Explore Heart Palpitations
First, your doctor will want to find out whether your palpitations are harmless or related to a heart problem. He or she will ask about your symptoms and medical history, do a physical exam, and recommend several basic tests.
This information may point to a heart problem as the cause of your palpitations. If so, your doctor may recommend more tests. These tests will help show what the problem is, so your doctor can decide how to treat it.
The cause of palpitations may be hard to diagnose, especially if symptoms don't occur regularly.
Several types of doctors may work with you to diagnose and treat your palpitations. These include a:
Your doctor will ask questions about your palpitations, such as:
Your doctor also may ask about your use of caffeine, alcohol, supplements, and illegal drugs.
Your doctor will take your pulse to find out how fast your heart is beating and whether its rhythm is normal. He or she also will use a stethoscope to listen to your heartbeat.
Your doctor may look for signs of conditions that can cause palpitations, such as an overactive thyroid.
Often, the first test that's done is an EKG (electrocardiogram). This simple test records your heart's electrical activity.
An EKG shows how fast your heart is beating and its rhythm (steady or irregular). It also records the strength and timing of electrical signals as they pass through your heart.
Even if your EKG results are normal, you may still have a medical condition that's causing palpitations. If your doctor suspects this is the case, you may have blood tests to gather more information about your heart's structure, function, and electrical system.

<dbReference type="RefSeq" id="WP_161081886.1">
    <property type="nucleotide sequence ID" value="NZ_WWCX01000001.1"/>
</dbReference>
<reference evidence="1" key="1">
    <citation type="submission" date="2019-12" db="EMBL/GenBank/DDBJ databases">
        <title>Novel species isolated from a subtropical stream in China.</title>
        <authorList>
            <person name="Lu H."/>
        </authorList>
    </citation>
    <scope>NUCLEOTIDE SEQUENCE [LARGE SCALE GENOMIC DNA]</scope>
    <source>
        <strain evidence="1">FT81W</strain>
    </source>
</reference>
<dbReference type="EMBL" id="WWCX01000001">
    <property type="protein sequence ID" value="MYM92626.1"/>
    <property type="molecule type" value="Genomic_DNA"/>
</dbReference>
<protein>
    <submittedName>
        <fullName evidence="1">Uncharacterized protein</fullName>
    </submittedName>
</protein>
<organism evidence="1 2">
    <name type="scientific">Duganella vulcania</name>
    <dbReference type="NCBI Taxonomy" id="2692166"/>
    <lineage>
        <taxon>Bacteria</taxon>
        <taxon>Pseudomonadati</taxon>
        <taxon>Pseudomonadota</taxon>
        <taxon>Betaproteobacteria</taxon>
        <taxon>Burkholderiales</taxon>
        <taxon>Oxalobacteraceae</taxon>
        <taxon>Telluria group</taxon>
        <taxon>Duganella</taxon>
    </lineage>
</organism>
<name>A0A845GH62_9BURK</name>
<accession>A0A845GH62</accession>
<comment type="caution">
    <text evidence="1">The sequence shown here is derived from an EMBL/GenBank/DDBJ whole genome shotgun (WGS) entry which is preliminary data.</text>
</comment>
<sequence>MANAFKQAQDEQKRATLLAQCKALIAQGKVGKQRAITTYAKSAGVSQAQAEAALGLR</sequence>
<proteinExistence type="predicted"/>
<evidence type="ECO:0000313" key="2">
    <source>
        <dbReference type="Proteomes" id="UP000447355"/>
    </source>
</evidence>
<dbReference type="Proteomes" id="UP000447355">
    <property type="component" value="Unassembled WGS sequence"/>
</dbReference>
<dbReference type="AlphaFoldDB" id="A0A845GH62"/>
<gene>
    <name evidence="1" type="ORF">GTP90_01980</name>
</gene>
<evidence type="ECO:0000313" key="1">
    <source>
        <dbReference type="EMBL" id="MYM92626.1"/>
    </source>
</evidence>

A standard EKG only records the heartbeat for a few seconds. It won't detect heart rhythm problems that don't happen during the test. To diagnose problems that come and go, your doctor may have you wear a Holter or event monitor.
A Holter monitor records the heart’s electrical activity for a full 24- or 48-hour period. You wear patches called electrodes on your chest. Wires connect the patches to a small, portable recorder. The recorder can be clipped to a belt, kept in a pocket, or hung around your neck.
During the 24- or 48-hour period, you do your usual daily activities. You use a notebook to record any symptoms you have and the time they occur. You then return both the recorder and the notebook to your doctor to read the results. Your doctor can see how your heart was beating at the time you had symptoms.
An event monitor is similar to a Holter monitor. You wear an event monitor while doing your normal activities. However, an event monitor only records your heart's electrical activity at certain times while you're wearing it.
For many event monitors, you push a button to start the monitor when you feel symptoms. Other event monitors start automatically when they sense abnormal heart rhythms.
You can wear an event monitor for weeks or until symptoms occur.
Echocardiography uses sound waves to create a moving picture of your heart. The picture shows the size and shape of your heart and how well your heart chambers and valves are working.
The test also can identify areas of poor blood flow to the heart, areas of heart muscle that aren't contracting normally, and previous injury to the heart muscle caused by poor blood flow.
Some heart problems are easier to diagnose when your heart is working hard and beating fast. During stress testing, you exercise to make your heart work hard and beat fast while heart tests are done. If you can’t exercise, you may be given medicine to make your heart work hard and beat fast.
Clinical trials are research studies that explore whether a medical strategy, treatment, or device is safe and effective for humans. To find clinical trials that are currently underway for Heart Palpitations, visit www.clinicaltrials.gov.
September 2, 2014
Gary H. Gibbons
Researcher Brings Medicine One Step Closer to Widely Available Cure for Sickle Cell Disease
The NHLBI updates Health Topics articles on a biennial cycle based on a thorough review of research findings and new literature. The articles also are updated as needed if important new research is published. The date on each Health Topics article reflects when the content was originally posted or last revised.